With two games in a day, and a little over a 45 minute window between them; to cross a capital rammed with tourists literally anything could go wrong. My short weekend of freedom deserved far better.
Drawing criticism afterwards – that’s right I did – I hastily employed a besuited hotel chauffeur, and the resplendent comfort of his “Skoda Superb Limousine”. His very genial manner and Sparta leanings were amusingly offset numerous tales of his eight year old son following his father’s side (the local rivals) Slavia, and then there was his offspring’s innocent confusion as to why his father spoke perfect Russian but little English.
We can quibble over ostentatious practises affecting beer consumption but, the stress-free ease with which my day progressed, compared with those rushing for buses and trams at full times, whilst battling the elements, was marked. For the equivalent of just €50, it really was money well spent. Would I do it again? Hell yes. The floodgates to such small luxuries are well and truly open now.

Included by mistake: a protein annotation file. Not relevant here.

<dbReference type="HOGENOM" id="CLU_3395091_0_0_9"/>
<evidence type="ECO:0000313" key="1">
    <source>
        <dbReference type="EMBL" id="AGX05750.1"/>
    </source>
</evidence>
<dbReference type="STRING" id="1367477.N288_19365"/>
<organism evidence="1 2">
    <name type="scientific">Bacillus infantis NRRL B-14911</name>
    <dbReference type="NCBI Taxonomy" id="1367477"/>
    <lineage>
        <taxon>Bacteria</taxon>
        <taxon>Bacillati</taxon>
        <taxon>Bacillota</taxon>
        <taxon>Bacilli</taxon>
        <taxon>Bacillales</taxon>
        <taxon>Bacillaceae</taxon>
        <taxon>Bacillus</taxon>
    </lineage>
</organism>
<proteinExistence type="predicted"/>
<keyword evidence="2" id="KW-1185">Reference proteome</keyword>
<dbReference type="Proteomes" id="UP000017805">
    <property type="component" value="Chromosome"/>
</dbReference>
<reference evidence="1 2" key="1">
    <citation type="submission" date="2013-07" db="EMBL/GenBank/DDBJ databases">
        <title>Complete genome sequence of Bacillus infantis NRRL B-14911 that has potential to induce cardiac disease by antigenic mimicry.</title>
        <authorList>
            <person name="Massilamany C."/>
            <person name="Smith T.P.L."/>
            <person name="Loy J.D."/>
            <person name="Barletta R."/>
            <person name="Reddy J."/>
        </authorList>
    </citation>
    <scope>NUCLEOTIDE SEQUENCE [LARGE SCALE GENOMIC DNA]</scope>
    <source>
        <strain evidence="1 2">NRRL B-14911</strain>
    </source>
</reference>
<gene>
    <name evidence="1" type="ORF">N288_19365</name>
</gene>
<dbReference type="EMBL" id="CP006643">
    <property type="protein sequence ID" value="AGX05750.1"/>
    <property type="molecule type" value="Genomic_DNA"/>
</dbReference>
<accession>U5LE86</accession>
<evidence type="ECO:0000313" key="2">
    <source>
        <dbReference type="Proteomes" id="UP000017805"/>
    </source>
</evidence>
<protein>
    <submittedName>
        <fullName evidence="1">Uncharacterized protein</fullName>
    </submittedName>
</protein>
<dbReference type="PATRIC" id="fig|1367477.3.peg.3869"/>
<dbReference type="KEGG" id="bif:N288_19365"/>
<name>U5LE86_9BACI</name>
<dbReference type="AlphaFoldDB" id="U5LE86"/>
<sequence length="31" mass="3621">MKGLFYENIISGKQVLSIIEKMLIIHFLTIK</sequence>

Strolling out of Stadion Letná at full time, from the concourse I’d seen numerous battling taxis u-turning for quick escapes in the side streets. Through the crowds and out on to the main street I ambled. There beside the club shop, with door open for me, was George standing by his vehicle; “waiting for my [his] client” as he’d told the police. Not knowing this actually meant opportunist Englishman in Northern Soul t-shirt they’d agreed.